How to avoid sunscreens and after-sun products contaminated with cancer-causing benzene

Benzene, which has been linked to blood cancers, has been reported in a large number of sunscreens and after-sun products that were independently tested by Valisure, LLC, a company that independently checks the chemical composition of medications and healthcare products. The products included sprays, gels, lotions, and creams. Benzene was found in 43 out of 224 (~19% of the) sunscreens and in 8 of 48 (~17% of the) after-sun products.

In other words, if you don’t know the product you are purchasing is benezene-free, you have a one in five chance of purchasing a product that may be dangerous to you or your family

FDA guidance suggests that no level of benzene is safe, and it is not permitted in these or other products.

A study by Health Canada’s Bureau of Chemical Hazards has shown that the application of sunscreen specifically increases the absorption rate of benzene through the skin.

My friends at ConsumerLab.com (subscription website) have posted a rather shocking expose on this topic:

Among sunscreens, the highest average concentrations of benzene (2 ppm to 6 ppm) were in four sprays from Neutrogena — although many other sprays and products from Neutrogena had less or no detectable benzene.

The next highest average concentrations of benzene (0.1 to 1 ppm) were in twelve products that were primarily sprays but included four lotions.

After-sun products with the highest concentrations of benzene consisted of four gels and one spray. (Also see ConsumerLab’s Review of Aloe Supplements, Gels and Drinks which includes tests of topical aloe products often used after sun exposure or for sunburn.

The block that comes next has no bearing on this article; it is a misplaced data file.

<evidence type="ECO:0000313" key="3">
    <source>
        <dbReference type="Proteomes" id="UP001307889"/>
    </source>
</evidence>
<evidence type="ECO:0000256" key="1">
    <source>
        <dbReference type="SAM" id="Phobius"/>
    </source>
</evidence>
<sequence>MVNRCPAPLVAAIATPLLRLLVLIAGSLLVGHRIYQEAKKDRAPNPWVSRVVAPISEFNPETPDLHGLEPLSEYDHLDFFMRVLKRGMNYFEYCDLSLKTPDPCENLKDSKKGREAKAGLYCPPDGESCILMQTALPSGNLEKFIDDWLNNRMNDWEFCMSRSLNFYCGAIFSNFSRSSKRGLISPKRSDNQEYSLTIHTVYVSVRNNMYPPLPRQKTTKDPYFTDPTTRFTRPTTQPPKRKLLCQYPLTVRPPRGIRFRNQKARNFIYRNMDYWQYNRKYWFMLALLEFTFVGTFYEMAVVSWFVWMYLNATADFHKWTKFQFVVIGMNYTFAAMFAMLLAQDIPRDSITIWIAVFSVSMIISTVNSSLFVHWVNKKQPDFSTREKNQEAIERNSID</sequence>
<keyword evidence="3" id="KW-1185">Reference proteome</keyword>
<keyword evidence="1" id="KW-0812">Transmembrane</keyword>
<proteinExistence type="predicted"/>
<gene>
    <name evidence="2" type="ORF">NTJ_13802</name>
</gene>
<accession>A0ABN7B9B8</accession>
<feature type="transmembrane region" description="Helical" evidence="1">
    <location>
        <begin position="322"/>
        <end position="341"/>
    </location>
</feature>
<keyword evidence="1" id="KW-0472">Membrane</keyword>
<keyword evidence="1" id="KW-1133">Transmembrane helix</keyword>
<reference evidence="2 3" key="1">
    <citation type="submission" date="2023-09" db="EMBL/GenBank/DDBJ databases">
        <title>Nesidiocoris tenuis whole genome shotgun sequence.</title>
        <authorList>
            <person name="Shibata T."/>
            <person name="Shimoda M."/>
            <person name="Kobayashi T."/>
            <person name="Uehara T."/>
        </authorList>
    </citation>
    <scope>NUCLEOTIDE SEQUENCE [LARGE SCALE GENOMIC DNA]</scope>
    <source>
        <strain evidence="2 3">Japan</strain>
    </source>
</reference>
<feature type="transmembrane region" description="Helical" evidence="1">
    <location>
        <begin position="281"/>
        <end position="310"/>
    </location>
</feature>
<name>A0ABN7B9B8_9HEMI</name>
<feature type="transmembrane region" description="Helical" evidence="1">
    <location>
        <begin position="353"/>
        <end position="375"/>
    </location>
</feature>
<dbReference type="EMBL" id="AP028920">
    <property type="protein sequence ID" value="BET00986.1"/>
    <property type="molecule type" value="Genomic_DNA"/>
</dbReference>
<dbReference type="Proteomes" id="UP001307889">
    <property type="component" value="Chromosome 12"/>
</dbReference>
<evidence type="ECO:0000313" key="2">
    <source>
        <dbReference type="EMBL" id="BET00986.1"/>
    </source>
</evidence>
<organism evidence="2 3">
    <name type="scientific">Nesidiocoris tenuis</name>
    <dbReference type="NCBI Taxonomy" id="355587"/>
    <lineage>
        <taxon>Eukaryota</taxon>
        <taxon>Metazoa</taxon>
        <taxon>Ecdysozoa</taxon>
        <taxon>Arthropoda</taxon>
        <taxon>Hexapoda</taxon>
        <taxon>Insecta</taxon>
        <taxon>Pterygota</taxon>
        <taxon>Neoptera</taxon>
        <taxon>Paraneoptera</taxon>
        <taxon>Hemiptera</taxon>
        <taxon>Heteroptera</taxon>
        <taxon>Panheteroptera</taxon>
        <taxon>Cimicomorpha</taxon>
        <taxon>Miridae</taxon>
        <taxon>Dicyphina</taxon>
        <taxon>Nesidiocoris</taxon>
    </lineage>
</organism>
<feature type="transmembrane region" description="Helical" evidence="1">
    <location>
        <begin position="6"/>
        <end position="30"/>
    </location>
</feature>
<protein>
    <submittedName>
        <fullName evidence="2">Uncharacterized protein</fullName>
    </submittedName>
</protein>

Note: Fruit of the Earth brand aloe vera gel, which is noted below as containing a high concentration of benzene, also failed to pass ConsumerLab’s tests for aloe vera.)

Active ingredients listed in contaminated products were also listed in products that were not contaminated — so you can’t tell from these listed ingredients which products contain benzene.

We don’t know the source of the benzene, but it could relate to how a particular ingredient was manufactured, where it was sourced, or how it moved through the supply chain.

Consequently, products having the same ingredients can be different with regard to benzene contamination.

More details about the results and testing are available in Valisure’s FDA Citizen Petition on Sunscreen or at ConsumerLab.com.

Clearly, if you’re going to use these products, you want to choose those in which no benzene was detected, which fortunately were the majority of the products.


© Copyright WLL, INC. 2021. This blog provides a wide variety of general health information only and is not intended to be a substitute for professional medical advice, diagnosis, or treatment from your regular physician. If you are concerned about your health, take what you learn from this blog and meet with your personal doctor to discuss your concerns.

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